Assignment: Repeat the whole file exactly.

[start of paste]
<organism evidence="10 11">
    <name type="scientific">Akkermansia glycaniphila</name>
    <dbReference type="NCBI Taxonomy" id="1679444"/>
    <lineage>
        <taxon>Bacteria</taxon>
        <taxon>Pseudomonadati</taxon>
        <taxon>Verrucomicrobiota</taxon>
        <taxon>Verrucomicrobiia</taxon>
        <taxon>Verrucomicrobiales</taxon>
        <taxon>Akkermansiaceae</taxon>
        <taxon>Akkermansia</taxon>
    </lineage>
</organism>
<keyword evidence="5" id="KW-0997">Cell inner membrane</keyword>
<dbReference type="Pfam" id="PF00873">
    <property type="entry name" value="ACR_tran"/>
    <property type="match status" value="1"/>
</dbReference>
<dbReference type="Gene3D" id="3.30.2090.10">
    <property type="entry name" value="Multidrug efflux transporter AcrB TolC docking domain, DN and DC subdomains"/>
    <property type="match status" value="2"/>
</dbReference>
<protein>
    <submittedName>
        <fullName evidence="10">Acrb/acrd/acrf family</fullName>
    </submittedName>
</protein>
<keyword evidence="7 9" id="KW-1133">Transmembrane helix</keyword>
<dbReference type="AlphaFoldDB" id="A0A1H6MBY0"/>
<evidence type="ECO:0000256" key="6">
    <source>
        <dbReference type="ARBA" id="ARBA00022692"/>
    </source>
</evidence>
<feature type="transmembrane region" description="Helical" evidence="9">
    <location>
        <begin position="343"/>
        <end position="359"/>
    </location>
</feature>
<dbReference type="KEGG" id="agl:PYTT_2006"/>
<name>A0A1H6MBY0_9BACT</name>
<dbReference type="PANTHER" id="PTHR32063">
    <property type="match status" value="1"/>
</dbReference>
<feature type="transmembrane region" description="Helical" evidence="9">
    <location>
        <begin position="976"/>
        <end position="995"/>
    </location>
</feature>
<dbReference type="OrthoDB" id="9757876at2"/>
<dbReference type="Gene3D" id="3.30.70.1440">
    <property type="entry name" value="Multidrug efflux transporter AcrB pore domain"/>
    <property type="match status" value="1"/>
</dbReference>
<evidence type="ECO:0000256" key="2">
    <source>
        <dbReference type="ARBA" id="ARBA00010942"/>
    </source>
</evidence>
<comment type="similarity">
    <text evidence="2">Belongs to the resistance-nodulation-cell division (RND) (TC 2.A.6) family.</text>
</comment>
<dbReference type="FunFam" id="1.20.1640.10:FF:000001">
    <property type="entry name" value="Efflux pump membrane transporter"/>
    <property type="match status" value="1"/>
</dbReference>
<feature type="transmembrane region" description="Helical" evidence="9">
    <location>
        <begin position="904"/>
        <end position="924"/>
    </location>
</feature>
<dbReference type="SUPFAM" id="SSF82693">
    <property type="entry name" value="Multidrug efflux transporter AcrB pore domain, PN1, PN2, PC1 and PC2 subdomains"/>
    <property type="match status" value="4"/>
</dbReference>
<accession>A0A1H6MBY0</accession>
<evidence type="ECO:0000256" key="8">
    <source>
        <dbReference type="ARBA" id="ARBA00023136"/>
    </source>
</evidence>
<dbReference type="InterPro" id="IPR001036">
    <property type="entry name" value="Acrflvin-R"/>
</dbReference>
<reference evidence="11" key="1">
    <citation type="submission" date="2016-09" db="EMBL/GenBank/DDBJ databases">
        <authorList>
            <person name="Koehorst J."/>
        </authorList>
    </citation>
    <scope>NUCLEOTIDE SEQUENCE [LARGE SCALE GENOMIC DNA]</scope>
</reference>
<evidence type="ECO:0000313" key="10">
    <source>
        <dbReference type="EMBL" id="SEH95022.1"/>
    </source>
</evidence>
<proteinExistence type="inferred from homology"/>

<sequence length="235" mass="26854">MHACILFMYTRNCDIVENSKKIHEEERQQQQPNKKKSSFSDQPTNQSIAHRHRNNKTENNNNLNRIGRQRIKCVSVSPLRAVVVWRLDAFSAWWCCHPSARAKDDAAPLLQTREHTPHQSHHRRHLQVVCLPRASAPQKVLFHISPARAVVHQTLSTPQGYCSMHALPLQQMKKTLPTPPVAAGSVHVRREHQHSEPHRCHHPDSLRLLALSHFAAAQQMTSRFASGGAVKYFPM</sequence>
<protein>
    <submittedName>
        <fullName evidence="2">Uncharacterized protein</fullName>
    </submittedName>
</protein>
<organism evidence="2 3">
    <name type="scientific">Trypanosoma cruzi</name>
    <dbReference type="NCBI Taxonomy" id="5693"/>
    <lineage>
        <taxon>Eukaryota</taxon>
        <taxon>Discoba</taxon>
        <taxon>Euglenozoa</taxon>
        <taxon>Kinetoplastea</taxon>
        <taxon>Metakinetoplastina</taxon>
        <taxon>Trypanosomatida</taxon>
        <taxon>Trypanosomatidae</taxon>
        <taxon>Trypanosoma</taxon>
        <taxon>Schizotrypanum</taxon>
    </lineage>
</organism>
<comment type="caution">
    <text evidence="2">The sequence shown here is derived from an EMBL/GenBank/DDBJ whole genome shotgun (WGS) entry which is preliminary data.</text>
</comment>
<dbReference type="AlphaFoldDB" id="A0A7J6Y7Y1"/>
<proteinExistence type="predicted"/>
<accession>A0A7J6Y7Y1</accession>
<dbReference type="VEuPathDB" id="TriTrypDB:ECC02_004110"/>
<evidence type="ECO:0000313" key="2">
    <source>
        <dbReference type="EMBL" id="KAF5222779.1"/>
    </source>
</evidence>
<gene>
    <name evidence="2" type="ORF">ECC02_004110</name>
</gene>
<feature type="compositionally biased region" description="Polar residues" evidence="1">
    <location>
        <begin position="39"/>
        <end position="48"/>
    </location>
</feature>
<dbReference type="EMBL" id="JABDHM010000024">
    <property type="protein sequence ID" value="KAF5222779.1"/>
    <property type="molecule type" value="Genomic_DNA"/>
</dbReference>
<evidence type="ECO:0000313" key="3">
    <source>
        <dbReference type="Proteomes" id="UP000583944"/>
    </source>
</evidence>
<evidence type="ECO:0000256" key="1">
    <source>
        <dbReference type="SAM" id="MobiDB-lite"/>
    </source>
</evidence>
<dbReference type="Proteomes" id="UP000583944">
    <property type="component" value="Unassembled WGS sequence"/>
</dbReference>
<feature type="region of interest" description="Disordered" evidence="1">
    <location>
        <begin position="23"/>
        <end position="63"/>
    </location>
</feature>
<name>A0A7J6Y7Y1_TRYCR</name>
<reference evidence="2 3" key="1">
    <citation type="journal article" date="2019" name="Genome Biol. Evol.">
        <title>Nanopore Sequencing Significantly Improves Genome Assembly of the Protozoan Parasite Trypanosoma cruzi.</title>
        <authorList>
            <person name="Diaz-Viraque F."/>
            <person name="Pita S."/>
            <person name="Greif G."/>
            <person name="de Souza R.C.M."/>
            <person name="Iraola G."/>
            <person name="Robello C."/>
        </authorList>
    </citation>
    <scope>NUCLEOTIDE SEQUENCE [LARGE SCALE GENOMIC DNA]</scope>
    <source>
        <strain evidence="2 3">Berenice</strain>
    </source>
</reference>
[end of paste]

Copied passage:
<organism evidence="10 11">
    <name type="scientific">Akkermansia glycaniphila</name>
    <dbReference type="NCBI Taxonomy" id="1679444"/>
    <lineage>
        <taxon>Bacteria</taxon>
        <taxon>Pseudomonadati</taxon>
        <taxon>Verrucomicrobiota</taxon>
        <taxon>Verrucomicrobiia</taxon>
        <taxon>Verrucomicrobiales</taxon>
        <taxon>Akkermansiaceae</taxon>
        <taxon>Akkermansia</taxon>
    </lineage>
</organism>
<keyword evidence="5" id="KW-0997">Cell inner membrane</keyword>
<dbReference type="Pfam" id="PF00873">
    <property type="entry name" value="ACR_tran"/>
    <property type="match status" value="1"/>
</dbReference>
<dbReference type="Gene3D" id="3.30.2090.10">
    <property type="entry name" value="Multidrug efflux transporter AcrB TolC docking domain, DN and DC subdomains"/>
    <property type="match status" value="2"/>
</dbReference>
<protein>
    <submittedName>
        <fullName evidence="10">Acrb/acrd/acrf family</fullName>
    </submittedName>
</protein>
<keyword evidence="7 9" id="KW-1133">Transmembrane helix</keyword>
<dbReference type="AlphaFoldDB" id="A0A1H6MBY0"/>
<evidence type="ECO:0000256" key="6">
    <source>
        <dbReference type="ARBA" id="ARBA00022692"/>
    </source>
</evidence>
<feature type="transmembrane region" description="Helical" evidence="9">
    <location>
        <begin position="343"/>
        <end position="359"/>
    </location>
</feature>
<dbReference type="KEGG" id="agl:PYTT_2006"/>
<name>A0A1H6MBY0_9BACT</name>
<dbReference type="PANTHER" id="PTHR32063">
    <property type="match status" value="1"/>
</dbReference>
<feature type="transmembrane region" description="Helical" evidence="9">
    <location>
        <begin position="976"/>
        <end position="995"/>
    </location>
</feature>
<dbReference type="OrthoDB" id="9757876at2"/>
<dbReference type="Gene3D" id="3.30.70.1440">
    <property type="entry name" value="Multidrug efflux transporter AcrB pore domain"/>
    <property type="match status" value="1"/>
</dbReference>
<evidence type="ECO:0000256" key="2">
    <source>
        <dbReference type="ARBA" id="ARBA00010942"/>
    </source>
</evidence>
<comment type="similarity">
    <text evidence="2">Belongs to the resistance-nodulation-cell division (RND) (TC 2.A.6) family.</text>
</comment>
<dbReference type="FunFam" id="1.20.1640.10:FF:000001">
    <property type="entry name" value="Efflux pump membrane transporter"/>
    <property type="match status" value="1"/>
</dbReference>
<feature type="transmembrane region" description="Helical" evidence="9">
    <location>
        <begin position="904"/>
        <end position="924"/>
    </location>
</feature>
<dbReference type="SUPFAM" id="SSF82693">
    <property type="entry name" value="Multidrug efflux transporter AcrB pore domain, PN1, PN2, PC1 and PC2 subdomains"/>
    <property type="match status" value="4"/>
</dbReference>
<accession>A0A1H6MBY0</accession>
<evidence type="ECO:0000256" key="8">
    <source>
        <dbReference type="ARBA" id="ARBA00023136"/>
    </source>
</evidence>
<dbReference type="InterPro" id="IPR001036">
    <property type="entry name" value="Acrflvin-R"/>
</dbReference>
<reference evidence="11" key="1">
    <citation type="submission" date="2016-09" db="EMBL/GenBank/DDBJ databases">
        <authorList>
            <person name="Koehorst J."/>
        </authorList>
    </citation>
    <scope>NUCLEOTIDE SEQUENCE [LARGE SCALE GENOMIC DNA]</scope>
</reference>
<evidence type="ECO:0000313" key="10">
    <source>
        <dbReference type="EMBL" id="SEH95022.1"/>
    </source>
</evidence>
<proteinExistence type="inferred from homology"/>

<sequence length="235" mass="26854">MHACILFMYTRNCDIVENSKKIHEEERQQQQPNKKKSSFSDQPTNQSIAHRHRNNKTENNNNLNRIGRQRIKCVSVSPLRAVVVWRLDAFSAWWCCHPSARAKDDAAPLLQTREHTPHQSHHRRHLQVVCLPRASAPQKVLFHISPARAVVHQTLSTPQGYCSMHALPLQQMKKTLPTPPVAAGSVHVRREHQHSEPHRCHHPDSLRLLALSHFAAAQQMTSRFASGGAVKYFPM</sequence>
<protein>
    <submittedName>
        <fullName evidence="2">Uncharacterized protein</fullName>
    </submittedName>
</protein>
<organism evidence="2 3">
    <name type="scientific">Trypanosoma cruzi</name>
    <dbReference type="NCBI Taxonomy" id="5693"/>
    <lineage>
        <taxon>Eukaryota</taxon>
        <taxon>Discoba</taxon>
        <taxon>Euglenozoa</taxon>
        <taxon>Kinetoplastea</taxon>
        <taxon>Metakinetoplastina</taxon>
        <taxon>Trypanosomatida</taxon>
        <taxon>Trypanosomatidae</taxon>
        <taxon>Trypanosoma</taxon>
        <taxon>Schizotrypanum</taxon>
    </lineage>
</organism>
<comment type="caution">
    <text evidence="2">The sequence shown here is derived from an EMBL/GenBank/DDBJ whole genome shotgun (WGS) entry which is preliminary data.</text>
</comment>
<dbReference type="AlphaFoldDB" id="A0A7J6Y7Y1"/>
<proteinExistence type="predicted"/>
<accession>A0A7J6Y7Y1</accession>
<dbReference type="VEuPathDB" id="TriTrypDB:ECC02_004110"/>
<evidence type="ECO:0000313" key="2">
    <source>
        <dbReference type="EMBL" id="KAF5222779.1"/>
    </source>
</evidence>
<gene>
    <name evidence="2" type="ORF">ECC02_004110</name>
</gene>
<feature type="compositionally biased region" description="Polar residues" evidence="1">
    <location>
        <begin position="39"/>
        <end position="48"/>
    </location>
</feature>
<dbReference type="EMBL" id="JABDHM010000024">
    <property type="protein sequence ID" value="KAF5222779.1"/>
    <property type="molecule type" value="Genomic_DNA"/>
</dbReference>
<evidence type="ECO:0000313" key="3">
    <source>
        <dbReference type="Proteomes" id="UP000583944"/>
    </source>
</evidence>
<evidence type="ECO:0000256" key="1">
    <source>
        <dbReference type="SAM" id="MobiDB-lite"/>
    </source>
</evidence>
<dbReference type="Proteomes" id="UP000583944">
    <property type="component" value="Unassembled WGS sequence"/>
</dbReference>
<feature type="region of interest" description="Disordered" evidence="1">
    <location>
        <begin position="23"/>
        <end position="63"/>
    </location>
</feature>
<name>A0A7J6Y7Y1_TRYCR</name>
<reference evidence="2 3" key="1">
    <citation type="journal article" date="2019" name="Genome Biol. Evol.">
        <title>Nanopore Sequencing Significantly Improves Genome Assembly of the Protozoan Parasite Trypanosoma cruzi.</title>
        <authorList>
            <person name="Diaz-Viraque F."/>
            <person name="Pita S."/>
            <person name="Greif G."/>
            <person name="de Souza R.C.M."/>
            <person name="Iraola G."/>
            <person name="Robello C."/>
        </authorList>
    </citation>
    <scope>NUCLEOTIDE SEQUENCE [LARGE SCALE GENOMIC DNA]</scope>
    <source>
        <strain evidence="2 3">Berenice</strain>
    </source>
</reference>